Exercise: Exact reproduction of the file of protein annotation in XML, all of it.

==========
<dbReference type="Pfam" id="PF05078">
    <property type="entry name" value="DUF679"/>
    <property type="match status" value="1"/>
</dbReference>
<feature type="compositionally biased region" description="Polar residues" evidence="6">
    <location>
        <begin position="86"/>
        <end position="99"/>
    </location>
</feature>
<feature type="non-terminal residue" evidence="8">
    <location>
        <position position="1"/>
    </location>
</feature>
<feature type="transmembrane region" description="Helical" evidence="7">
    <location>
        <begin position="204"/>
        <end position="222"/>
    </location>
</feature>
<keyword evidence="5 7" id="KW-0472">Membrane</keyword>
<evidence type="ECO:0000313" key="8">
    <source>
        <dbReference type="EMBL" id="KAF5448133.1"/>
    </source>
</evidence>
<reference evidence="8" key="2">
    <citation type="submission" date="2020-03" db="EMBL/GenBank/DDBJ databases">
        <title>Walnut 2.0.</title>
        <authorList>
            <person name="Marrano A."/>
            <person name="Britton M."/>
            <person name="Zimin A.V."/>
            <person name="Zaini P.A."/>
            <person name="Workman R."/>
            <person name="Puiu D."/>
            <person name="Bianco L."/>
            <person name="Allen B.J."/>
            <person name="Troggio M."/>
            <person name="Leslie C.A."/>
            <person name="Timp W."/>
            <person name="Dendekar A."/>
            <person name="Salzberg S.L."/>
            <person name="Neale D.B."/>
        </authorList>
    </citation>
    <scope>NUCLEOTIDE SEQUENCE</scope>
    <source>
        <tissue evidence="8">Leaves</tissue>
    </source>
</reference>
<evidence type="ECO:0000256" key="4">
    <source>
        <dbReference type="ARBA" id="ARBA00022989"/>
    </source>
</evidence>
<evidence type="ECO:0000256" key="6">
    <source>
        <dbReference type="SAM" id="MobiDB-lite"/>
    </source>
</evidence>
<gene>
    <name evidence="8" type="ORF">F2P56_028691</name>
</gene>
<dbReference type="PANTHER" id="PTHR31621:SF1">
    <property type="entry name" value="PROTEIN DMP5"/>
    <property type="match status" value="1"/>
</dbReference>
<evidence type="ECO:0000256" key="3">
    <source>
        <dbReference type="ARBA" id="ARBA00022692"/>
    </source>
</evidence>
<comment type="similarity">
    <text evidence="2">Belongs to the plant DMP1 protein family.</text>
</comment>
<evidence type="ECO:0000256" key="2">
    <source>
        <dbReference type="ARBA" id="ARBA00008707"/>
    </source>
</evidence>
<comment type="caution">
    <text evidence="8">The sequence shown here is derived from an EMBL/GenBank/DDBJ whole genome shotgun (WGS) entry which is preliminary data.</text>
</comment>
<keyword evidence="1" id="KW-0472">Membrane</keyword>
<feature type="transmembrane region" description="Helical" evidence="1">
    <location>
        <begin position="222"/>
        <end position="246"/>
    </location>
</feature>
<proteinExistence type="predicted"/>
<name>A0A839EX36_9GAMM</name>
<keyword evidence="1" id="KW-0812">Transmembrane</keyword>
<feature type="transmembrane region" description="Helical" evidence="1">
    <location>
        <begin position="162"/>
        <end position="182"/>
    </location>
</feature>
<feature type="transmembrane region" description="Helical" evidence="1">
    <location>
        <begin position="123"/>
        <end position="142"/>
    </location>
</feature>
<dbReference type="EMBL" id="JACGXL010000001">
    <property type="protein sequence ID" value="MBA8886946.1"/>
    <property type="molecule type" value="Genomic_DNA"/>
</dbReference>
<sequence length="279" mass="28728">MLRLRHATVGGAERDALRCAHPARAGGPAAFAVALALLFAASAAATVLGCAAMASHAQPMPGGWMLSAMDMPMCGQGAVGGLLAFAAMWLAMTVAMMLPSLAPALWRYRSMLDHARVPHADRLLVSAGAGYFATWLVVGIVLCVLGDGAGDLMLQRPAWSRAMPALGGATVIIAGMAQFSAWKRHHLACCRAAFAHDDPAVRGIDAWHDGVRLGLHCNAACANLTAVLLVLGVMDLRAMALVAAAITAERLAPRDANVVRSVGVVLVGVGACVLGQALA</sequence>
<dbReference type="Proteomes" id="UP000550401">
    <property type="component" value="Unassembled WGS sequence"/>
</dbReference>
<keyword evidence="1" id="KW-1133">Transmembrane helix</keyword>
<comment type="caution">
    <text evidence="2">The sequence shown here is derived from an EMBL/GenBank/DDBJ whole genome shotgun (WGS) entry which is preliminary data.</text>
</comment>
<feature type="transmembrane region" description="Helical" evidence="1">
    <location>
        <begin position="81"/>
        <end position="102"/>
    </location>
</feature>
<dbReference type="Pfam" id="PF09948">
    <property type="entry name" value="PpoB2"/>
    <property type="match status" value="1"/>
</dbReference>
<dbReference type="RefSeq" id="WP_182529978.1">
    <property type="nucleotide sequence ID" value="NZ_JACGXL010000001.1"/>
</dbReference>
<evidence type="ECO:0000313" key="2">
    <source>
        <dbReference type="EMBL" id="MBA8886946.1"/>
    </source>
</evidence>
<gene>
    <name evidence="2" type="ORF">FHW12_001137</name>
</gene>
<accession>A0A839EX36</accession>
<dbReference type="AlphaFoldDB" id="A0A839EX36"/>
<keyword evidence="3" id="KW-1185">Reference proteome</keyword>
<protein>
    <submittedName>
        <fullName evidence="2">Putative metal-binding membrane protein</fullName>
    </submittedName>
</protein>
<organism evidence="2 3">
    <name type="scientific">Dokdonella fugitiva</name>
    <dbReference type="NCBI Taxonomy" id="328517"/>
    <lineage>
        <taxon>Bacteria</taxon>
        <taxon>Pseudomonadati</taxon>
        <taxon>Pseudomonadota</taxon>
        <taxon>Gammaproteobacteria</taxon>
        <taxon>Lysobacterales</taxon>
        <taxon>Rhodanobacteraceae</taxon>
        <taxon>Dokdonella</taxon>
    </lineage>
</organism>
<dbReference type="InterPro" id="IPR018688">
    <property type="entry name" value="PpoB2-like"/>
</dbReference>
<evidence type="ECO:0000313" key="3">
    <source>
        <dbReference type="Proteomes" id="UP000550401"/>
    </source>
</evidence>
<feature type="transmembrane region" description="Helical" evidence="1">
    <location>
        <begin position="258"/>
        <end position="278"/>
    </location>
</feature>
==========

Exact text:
<dbReference type="Pfam" id="PF05078">
    <property type="entry name" value="DUF679"/>
    <property type="match status" value="1"/>
</dbReference>
<feature type="compositionally biased region" description="Polar residues" evidence="6">
    <location>
        <begin position="86"/>
        <end position="99"/>
    </location>
</feature>
<feature type="non-terminal residue" evidence="8">
    <location>
        <position position="1"/>
    </location>
</feature>
<feature type="transmembrane region" description="Helical" evidence="7">
    <location>
        <begin position="204"/>
        <end position="222"/>
    </location>
</feature>
<keyword evidence="5 7" id="KW-0472">Membrane</keyword>
<evidence type="ECO:0000313" key="8">
    <source>
        <dbReference type="EMBL" id="KAF5448133.1"/>
    </source>
</evidence>
<reference evidence="8" key="2">
    <citation type="submission" date="2020-03" db="EMBL/GenBank/DDBJ databases">
        <title>Walnut 2.0.</title>
        <authorList>
            <person name="Marrano A."/>
            <person name="Britton M."/>
            <person name="Zimin A.V."/>
            <person name="Zaini P.A."/>
            <person name="Workman R."/>
            <person name="Puiu D."/>
            <person name="Bianco L."/>
            <person name="Allen B.J."/>
            <person name="Troggio M."/>
            <person name="Leslie C.A."/>
            <person name="Timp W."/>
            <person name="Dendekar A."/>
            <person name="Salzberg S.L."/>
            <person name="Neale D.B."/>
        </authorList>
    </citation>
    <scope>NUCLEOTIDE SEQUENCE</scope>
    <source>
        <tissue evidence="8">Leaves</tissue>
    </source>
</reference>
<evidence type="ECO:0000256" key="4">
    <source>
        <dbReference type="ARBA" id="ARBA00022989"/>
    </source>
</evidence>
<evidence type="ECO:0000256" key="6">
    <source>
        <dbReference type="SAM" id="MobiDB-lite"/>
    </source>
</evidence>
<gene>
    <name evidence="8" type="ORF">F2P56_028691</name>
</gene>
<dbReference type="PANTHER" id="PTHR31621:SF1">
    <property type="entry name" value="PROTEIN DMP5"/>
    <property type="match status" value="1"/>
</dbReference>
<evidence type="ECO:0000256" key="3">
    <source>
        <dbReference type="ARBA" id="ARBA00022692"/>
    </source>
</evidence>
<comment type="similarity">
    <text evidence="2">Belongs to the plant DMP1 protein family.</text>
</comment>
<evidence type="ECO:0000256" key="2">
    <source>
        <dbReference type="ARBA" id="ARBA00008707"/>
    </source>
</evidence>
<comment type="caution">
    <text evidence="8">The sequence shown here is derived from an EMBL/GenBank/DDBJ whole genome shotgun (WGS) entry which is preliminary data.</text>
</comment>
<keyword evidence="1" id="KW-0472">Membrane</keyword>
<feature type="transmembrane region" description="Helical" evidence="1">
    <location>
        <begin position="222"/>
        <end position="246"/>
    </location>
</feature>
<proteinExistence type="predicted"/>
<name>A0A839EX36_9GAMM</name>
<keyword evidence="1" id="KW-0812">Transmembrane</keyword>
<feature type="transmembrane region" description="Helical" evidence="1">
    <location>
        <begin position="162"/>
        <end position="182"/>
    </location>
</feature>
<feature type="transmembrane region" description="Helical" evidence="1">
    <location>
        <begin position="123"/>
        <end position="142"/>
    </location>
</feature>
<dbReference type="EMBL" id="JACGXL010000001">
    <property type="protein sequence ID" value="MBA8886946.1"/>
    <property type="molecule type" value="Genomic_DNA"/>
</dbReference>
<sequence length="279" mass="28728">MLRLRHATVGGAERDALRCAHPARAGGPAAFAVALALLFAASAAATVLGCAAMASHAQPMPGGWMLSAMDMPMCGQGAVGGLLAFAAMWLAMTVAMMLPSLAPALWRYRSMLDHARVPHADRLLVSAGAGYFATWLVVGIVLCVLGDGAGDLMLQRPAWSRAMPALGGATVIIAGMAQFSAWKRHHLACCRAAFAHDDPAVRGIDAWHDGVRLGLHCNAACANLTAVLLVLGVMDLRAMALVAAAITAERLAPRDANVVRSVGVVLVGVGACVLGQALA</sequence>
<dbReference type="Proteomes" id="UP000550401">
    <property type="component" value="Unassembled WGS sequence"/>
</dbReference>
<keyword evidence="1" id="KW-1133">Transmembrane helix</keyword>
<comment type="caution">
    <text evidence="2">The sequence shown here is derived from an EMBL/GenBank/DDBJ whole genome shotgun (WGS) entry which is preliminary data.</text>
</comment>
<feature type="transmembrane region" description="Helical" evidence="1">
    <location>
        <begin position="81"/>
        <end position="102"/>
    </location>
</feature>
<dbReference type="Pfam" id="PF09948">
    <property type="entry name" value="PpoB2"/>
    <property type="match status" value="1"/>
</dbReference>
<dbReference type="RefSeq" id="WP_182529978.1">
    <property type="nucleotide sequence ID" value="NZ_JACGXL010000001.1"/>
</dbReference>
<evidence type="ECO:0000313" key="2">
    <source>
        <dbReference type="EMBL" id="MBA8886946.1"/>
    </source>
</evidence>
<gene>
    <name evidence="2" type="ORF">FHW12_001137</name>
</gene>
<accession>A0A839EX36</accession>
<dbReference type="AlphaFoldDB" id="A0A839EX36"/>
<keyword evidence="3" id="KW-1185">Reference proteome</keyword>
<protein>
    <submittedName>
        <fullName evidence="2">Putative metal-binding membrane protein</fullName>
    </submittedName>
</protein>
<organism evidence="2 3">
    <name type="scientific">Dokdonella fugitiva</name>
    <dbReference type="NCBI Taxonomy" id="328517"/>
    <lineage>
        <taxon>Bacteria</taxon>
        <taxon>Pseudomonadati</taxon>
        <taxon>Pseudomonadota</taxon>
        <taxon>Gammaproteobacteria</taxon>
        <taxon>Lysobacterales</taxon>
        <taxon>Rhodanobacteraceae</taxon>
        <taxon>Dokdonella</taxon>
    </lineage>
</organism>
<dbReference type="InterPro" id="IPR018688">
    <property type="entry name" value="PpoB2-like"/>
</dbReference>
<evidence type="ECO:0000313" key="3">
    <source>
        <dbReference type="Proteomes" id="UP000550401"/>
    </source>
</evidence>
<feature type="transmembrane region" description="Helical" evidence="1">
    <location>
        <begin position="258"/>
        <end position="278"/>
    </location>
</feature>